Wallington Walled Garden ~ February 2019

Regular readers might remember my posts of the wonderful interior at Wallington Hall back in October 2018, if not, check it out HERE if you like. In February Sophie and I revisited the walled gardens as we had heard about the field of crocuses/crocusi/croci (whatever plural you prefer) on display. On our way to the garden, we took in the view across the fields from Wallington Hall. There was a ‘plant some snowdrops’ thing going on where the public could help the gardeners populate areas with snowdrops, but there were quite a few parents and kids doing it, and we…

Seaton Delaval Hall~ Feb 2019 ~ Part 2

Part 1 HERE The marble floor in the great hall was open to the elements after the fire of 1822,the slabs were loose and the underneath screed worn away. They have all been uplifted, the screed replaced, and the tiles put back in their original position. The cracked ones have been bonded back together with resin adhesives mixed with pigment and stainless steel dowels have been added to give them strength. Some were too damaged and had to be replaced, but they managed to find Carrera Marble and black limestone that seems to match the originals closely. There are 3…

Seaton Delaval Hall – February 2019

*longish post alert, cup of tea time!* The Potted History Bit Seaton Delaval has not got the happiest of histories. The estate had belonged to the Delaval family since the Norman conquest in the 11th century.  By 1717 the mansion was owned by Sir John Delaval who was in severe financial difficulties, so he sold it to his rather rich kinsman, Admiral George Delaval.  George was from a minor branch of the Delaval family, from Northumberland, and his father had left him a legacy of £100 when he died, (about £11,000 in todays money) which he went on to convert…

Rock & Craster & Dunstanburgh Castle

After our morning in Newbiggin Sophie and I went up to visit Craster, and on the way stopped off in Rock at a cafe Sophie found on Trip Advisor. The owner there was lovely and had a good chat with us.  He had 2 gorgeous sheepdogs, and the cafe is dog-friendly with an area outside for dogs to run around in.  Good food too. Then we drove on to Craster which is famous for its kippers.   We walked up to see the castle, the sea was being quite dramatic. The sky was lovely The castle was built between 1313…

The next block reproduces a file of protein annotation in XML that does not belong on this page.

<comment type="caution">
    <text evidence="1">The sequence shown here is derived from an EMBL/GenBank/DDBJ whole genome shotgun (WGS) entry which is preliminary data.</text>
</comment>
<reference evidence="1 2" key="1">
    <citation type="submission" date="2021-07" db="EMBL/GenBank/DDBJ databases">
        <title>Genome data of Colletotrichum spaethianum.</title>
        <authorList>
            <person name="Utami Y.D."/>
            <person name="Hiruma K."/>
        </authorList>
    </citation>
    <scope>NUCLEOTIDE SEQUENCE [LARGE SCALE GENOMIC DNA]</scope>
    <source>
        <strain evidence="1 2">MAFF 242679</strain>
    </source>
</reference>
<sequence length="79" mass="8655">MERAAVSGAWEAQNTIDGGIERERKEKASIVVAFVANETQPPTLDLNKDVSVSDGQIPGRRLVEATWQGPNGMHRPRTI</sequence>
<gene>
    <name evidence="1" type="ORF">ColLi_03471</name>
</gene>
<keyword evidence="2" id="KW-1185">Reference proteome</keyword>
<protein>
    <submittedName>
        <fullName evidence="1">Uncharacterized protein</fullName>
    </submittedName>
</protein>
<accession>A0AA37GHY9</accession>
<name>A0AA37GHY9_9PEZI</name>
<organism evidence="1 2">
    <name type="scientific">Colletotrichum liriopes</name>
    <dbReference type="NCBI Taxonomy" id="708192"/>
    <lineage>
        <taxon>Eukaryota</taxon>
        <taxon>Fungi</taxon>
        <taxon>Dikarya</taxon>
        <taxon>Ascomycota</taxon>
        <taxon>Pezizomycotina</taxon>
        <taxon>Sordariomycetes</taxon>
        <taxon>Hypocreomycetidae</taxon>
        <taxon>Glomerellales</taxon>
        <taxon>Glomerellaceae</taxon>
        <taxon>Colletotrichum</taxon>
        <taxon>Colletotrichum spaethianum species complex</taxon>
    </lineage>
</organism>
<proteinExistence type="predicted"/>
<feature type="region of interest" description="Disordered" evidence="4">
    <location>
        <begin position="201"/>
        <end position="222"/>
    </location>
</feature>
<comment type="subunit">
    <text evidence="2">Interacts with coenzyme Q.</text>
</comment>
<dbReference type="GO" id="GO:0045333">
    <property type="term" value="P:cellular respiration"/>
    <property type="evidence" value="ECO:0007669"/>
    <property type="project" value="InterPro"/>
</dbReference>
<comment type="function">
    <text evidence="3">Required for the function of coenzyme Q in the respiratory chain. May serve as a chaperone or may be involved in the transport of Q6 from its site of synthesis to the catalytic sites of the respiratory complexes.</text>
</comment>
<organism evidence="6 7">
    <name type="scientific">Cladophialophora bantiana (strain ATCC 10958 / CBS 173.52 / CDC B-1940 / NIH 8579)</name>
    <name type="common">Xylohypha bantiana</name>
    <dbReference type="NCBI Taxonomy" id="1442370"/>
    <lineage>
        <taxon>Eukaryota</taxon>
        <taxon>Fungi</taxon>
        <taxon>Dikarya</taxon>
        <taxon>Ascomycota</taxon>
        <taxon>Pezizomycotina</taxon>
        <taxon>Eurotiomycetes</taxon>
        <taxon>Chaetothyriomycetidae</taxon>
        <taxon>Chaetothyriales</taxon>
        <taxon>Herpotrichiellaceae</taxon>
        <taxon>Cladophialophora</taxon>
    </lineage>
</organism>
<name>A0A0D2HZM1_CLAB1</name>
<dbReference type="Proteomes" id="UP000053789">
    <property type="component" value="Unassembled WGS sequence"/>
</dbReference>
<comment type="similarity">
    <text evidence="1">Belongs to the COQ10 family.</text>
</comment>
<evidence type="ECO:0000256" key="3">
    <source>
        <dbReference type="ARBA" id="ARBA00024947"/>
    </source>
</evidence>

Cragside ~ Nov 2018 ~ part 3

Part 1 HERE.      Part 2 HERE We only had a couple of hours if that before darkness was due to descend, so we drove the 6 mile route around the estate, but stopped for a wander here and there when we came across something interesting. Our first stop was the quarry from whence the stones came to build Cragside. It’s full of rhododendrons in summer so we will be returning then. Next stop was a short walk up to a lake bed that was drained but still had its boathouse. On the way I spotted some weird lichen/fungi…

Cragside Nov 2018 ~ part 2

Part 1 HERE Although it was a bit nippy it was a blue sky day, so when we came out of the house we went for a wander around the estate. Straight out into the courtyard and then down a steep path to a bridge     Looking back at the side of the house   Over the bridge and to our left is another little bridge and a path through the grounds. It was lunchtime however so we turned left under the bridge   and off we went to lunch. We checked out the shop afterwards   and as…

Cragside ~November 18th 2018

Cragside, what a wonderful day out we had there. It’s a National Trust property now but didn’t start out that way. I think we’ll have a bit of History and edumacation before we have a look at some photos. The History Bit Let me first introduce you to William Armstrong, 1st Baron Armstrong, for it is he who built Cragside as a family home. He was born on 26 November 1810 in Newcastle upon Tyne, the son of a corn merchant. Trained as a solicitor, he moved to London before he was twenty. Returning to Newcastle, in 1835 he met and…

Wallington ~ October 2018 ~ part 3

Part 1 HERE.  Part 2. HERE    It was Halloween weekend at the time of our visit, and the staff in the cafe had made the most of it The first part you come to on entering the house is the spectacular central hall. The original open courtyard was roofed over in the 1850s and the Pre-Raphaelite artist William Bell Scott created eight large wall paintings capturing 2,000 years of local history.   one of the amazing wall panels by Scott There are some great works of art throughout Wallington, and one of my favourites is what I think of as an…

Wallington Hall and Grounds ~ October 2018 ~part 1

Sophie and I had a lovely autumnal outing to Wallington Hall back in October, chilly, but with blue skies and autumn leaves and colours everywhere.  Of course the hall has a history, so that’s up first. The History Bit Wallington is a country house and gardens located about 12 miles west of Morpeth, Northumberland, England, near the village of Cambo. It has been owned by the National Trust since 1942 after it was donated complete with the estate and farms by Sir Charles Philips Trevelyan, the first donation of its kind. It is a Grade I listed building. The estate…